The Arctic frontiers is held digitally this year. Researchers from the Nansen Legacy project participated with digital booths and presented their work in a digital booth.
Here are a short summaries of the digital booths at Arctic Frontiers 2021:
Emmelie Åström (UiT):
Trophic relationships, carbon sources and food-web patterns in Barents Sea benthos.
Depleted δ13C signatures in some benthic taxa indicate significant input of chemosynthesis-based carbon (CBC) into the food web
Large intra-species variation in isotope carbon and nitrogen signatures across geographical locations among several benthic taxa suggests opportunistic diets and wide trophic niches
Chemosynthesis based carbon add a supplementary energy source to the Svalbard-Barents Sea food web, decoupled from seasonal phytoplankton driven production.
Zoe Koenig (UiB):
Structure and drivers of ocean mixing north of Svalbard in summer and fall 2018.
Estimates of vertical turbulent heat flux from the Atlantic Water layer up to the mixed layer is on average 8 W m−2 , accounting for ∼1% of the total heat loss of the Atlantic layer north of Svalbard
Summer melting of sea ice reduces the temperature, salinity and depth of the mixed layer, and increases salt and buoyancy fluxes at the base of the mixed layer
Deeper in the water column and near the seabed, tidal work is a main source of turbulence.
Miriam Marquard (UiT):
First insight into seasonal dynamics of sympagic meiofauna composition and abundance in the changing Barents Sea (The Nansen Legacy)
The study gives first insight into seasonal dynamics of sea ice meiofauna in the northern Barents Sea
Predominance of benthic foraminifers within the Barents Sea sea ice in December
Ciliates occupy a major share of the sea ice habitat in winter and summer.
Libby Jones (HI):
Ocean acidification dynamics in the marginal ice zone of the Barents Sea
This study indicates that warming, sea ice loss and Atlantification may reduce acidification of the Barents Sea.
Libby Jones (HI):
Ocean acidification around the Svalbard archipelago and Atlantic Arctic Ocean.
Biological production dominates the inter-annual variability in calcium carbonate saturation and acidification states across the Svalbard and Atlantic Arctic region
Heavy sea ice years experienced lower biologically-driven increases in calcium carbonate saturation coupled to meltwater-suppression of calcium carbonate saturation
Incursions of Atlantic Water fuel biological production and supply carbonate ions to increase calcium carbonate saturation in productive, ice-free waters
Stephen Kohler (NTNU):
Seasonal scavenging of inorganic mercury in the Arctic Ocean during transition to polar night
The Arctic Ocean receives seasonal mercury inputs from both atmospheric and riverine sources during the productive summer months.
Mercury in surface waters is re-emitted back to the atmosphere by photoreduction or transported to depth with sinking particulate matter, where it is methylated to toxic methylmercury.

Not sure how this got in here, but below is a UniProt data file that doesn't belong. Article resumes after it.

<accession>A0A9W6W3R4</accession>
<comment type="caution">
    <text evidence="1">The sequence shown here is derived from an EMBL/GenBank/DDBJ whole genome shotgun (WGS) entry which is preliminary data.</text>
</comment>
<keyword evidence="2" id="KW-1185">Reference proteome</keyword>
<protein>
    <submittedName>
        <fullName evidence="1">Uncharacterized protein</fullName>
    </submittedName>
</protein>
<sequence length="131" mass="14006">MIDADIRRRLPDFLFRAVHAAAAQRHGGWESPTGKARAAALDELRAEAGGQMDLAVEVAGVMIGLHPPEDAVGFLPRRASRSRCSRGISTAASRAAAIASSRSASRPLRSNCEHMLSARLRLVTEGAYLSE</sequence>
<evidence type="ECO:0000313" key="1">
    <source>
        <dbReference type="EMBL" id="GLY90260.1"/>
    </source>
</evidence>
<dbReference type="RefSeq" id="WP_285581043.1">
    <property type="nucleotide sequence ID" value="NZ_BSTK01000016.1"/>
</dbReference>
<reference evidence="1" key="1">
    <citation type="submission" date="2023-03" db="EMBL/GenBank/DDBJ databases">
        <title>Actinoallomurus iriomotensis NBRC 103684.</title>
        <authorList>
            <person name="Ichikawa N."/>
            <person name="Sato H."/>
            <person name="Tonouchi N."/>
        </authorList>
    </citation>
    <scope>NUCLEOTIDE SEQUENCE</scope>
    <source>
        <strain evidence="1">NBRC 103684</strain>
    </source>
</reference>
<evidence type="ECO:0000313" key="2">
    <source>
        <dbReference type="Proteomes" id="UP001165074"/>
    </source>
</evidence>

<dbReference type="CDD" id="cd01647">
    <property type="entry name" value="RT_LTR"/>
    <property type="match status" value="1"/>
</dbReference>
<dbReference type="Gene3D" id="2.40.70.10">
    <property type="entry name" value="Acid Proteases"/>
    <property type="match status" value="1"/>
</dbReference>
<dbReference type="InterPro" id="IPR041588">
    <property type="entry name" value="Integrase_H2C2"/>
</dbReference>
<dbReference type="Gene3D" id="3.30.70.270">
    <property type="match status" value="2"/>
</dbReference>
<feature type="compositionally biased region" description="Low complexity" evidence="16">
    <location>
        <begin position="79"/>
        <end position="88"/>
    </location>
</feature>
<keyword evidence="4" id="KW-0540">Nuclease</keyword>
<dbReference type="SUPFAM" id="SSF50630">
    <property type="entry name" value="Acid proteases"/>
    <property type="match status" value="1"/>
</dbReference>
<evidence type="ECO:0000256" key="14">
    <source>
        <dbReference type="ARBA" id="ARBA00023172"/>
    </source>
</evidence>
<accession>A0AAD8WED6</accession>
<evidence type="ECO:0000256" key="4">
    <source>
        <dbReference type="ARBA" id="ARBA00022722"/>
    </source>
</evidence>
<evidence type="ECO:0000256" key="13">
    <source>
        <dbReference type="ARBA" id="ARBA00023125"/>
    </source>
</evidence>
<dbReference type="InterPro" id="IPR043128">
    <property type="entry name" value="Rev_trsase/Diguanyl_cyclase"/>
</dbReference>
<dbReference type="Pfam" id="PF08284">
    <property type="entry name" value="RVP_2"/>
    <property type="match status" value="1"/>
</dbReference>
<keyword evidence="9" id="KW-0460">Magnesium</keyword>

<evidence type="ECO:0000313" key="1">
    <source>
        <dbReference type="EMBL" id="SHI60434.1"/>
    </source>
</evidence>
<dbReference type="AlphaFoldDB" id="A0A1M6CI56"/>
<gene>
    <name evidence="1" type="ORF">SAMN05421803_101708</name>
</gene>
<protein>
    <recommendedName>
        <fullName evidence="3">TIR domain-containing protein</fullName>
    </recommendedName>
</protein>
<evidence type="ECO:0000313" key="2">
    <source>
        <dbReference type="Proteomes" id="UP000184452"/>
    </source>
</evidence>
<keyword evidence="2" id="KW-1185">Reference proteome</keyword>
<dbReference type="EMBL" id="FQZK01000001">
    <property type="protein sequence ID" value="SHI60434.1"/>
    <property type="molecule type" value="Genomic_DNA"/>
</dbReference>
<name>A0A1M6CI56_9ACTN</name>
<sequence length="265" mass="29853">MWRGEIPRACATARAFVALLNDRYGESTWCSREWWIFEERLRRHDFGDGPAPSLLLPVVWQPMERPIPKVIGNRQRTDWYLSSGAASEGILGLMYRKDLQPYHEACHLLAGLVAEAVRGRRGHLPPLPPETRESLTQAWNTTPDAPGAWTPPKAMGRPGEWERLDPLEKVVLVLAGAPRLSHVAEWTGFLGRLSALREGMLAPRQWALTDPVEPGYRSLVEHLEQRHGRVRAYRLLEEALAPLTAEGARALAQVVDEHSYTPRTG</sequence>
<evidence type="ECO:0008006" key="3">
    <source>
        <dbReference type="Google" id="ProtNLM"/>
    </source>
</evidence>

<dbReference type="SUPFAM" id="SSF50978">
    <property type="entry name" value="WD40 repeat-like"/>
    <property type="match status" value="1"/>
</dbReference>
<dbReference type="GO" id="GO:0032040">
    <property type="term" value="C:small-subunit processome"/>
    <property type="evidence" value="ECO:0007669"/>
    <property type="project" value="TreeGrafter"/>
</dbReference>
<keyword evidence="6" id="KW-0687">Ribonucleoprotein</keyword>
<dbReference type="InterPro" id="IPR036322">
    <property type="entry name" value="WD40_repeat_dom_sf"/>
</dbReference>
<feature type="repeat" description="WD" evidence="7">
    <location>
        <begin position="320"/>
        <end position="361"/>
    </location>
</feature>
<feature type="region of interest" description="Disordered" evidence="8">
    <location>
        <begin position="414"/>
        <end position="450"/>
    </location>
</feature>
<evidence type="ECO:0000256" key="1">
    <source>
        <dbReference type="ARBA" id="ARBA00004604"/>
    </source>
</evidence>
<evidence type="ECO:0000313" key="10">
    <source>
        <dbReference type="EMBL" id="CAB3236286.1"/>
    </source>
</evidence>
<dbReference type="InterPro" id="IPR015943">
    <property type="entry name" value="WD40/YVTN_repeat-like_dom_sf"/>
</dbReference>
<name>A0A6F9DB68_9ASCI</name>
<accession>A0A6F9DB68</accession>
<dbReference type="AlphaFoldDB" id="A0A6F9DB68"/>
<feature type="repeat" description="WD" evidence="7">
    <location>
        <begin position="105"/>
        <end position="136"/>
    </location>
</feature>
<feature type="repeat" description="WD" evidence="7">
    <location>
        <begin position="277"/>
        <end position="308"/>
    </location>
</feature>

However, little is known about the seasonal cycling of mercury in the water column in the Arctic. Here we show, for the first time, polar night THg and MeHg concentrations on a meridional transect in the water column of the northern Barents Sea into the Nansen Basin.
We find a loss of inorganic mercury during the autumn transition to polar night. We suggest scavenging as the dominant removal process of mercury from surface waters in autumn, and recommend an updated seasonal evaluation of the Arctic mercury budget.
Konrad Karlsson (UNIS):
The metabolism of key Arctic zooplankton in the polar night – an ecological perspective
Metabolism is a fundamental estimate of biological activity and change through the key events of an organism’s life cycle, such as feeding, development and reproduction.
The foremost predictor of metabolism is biomass, and predicts that organisms of larger mass will respire relatively less than those of smaller mass, and hence, the turnover of energy and carbon by smaller organism is quicker than for larger ones. As climate change increase temperature in the Arctic, a borealization of the Arctic zooplankton community is possible, leading to an increasing amount of small sized southern species, and hence, a greater turnover of energy in Arctic ecosystems.
In the present study we investigated and compared the metabolism of five key Arctic copepod species during the polar night. Three of which were Calanus species, C. finmarchicus, C. glacialis, and C. hyperboreus, and ecologically similar although of different mass. The two other species were Metridia longa and Paraeuchaeta sp. two actively swimming copepods and ecologically distinct from Calanus, as both species feed actively during the polar night, whereas Calanus is typically dormant.
Our results show that metabolism is to a large degree affected by the organism’s life style, where species with high locomotive and feeding activity have higher metabolism than less active ones. This suggests that ecological differences take part in metabolic evolution, and that the rate of energy turnover in Arctic ecosystems is not only affected by the size of the species but their ecology as well.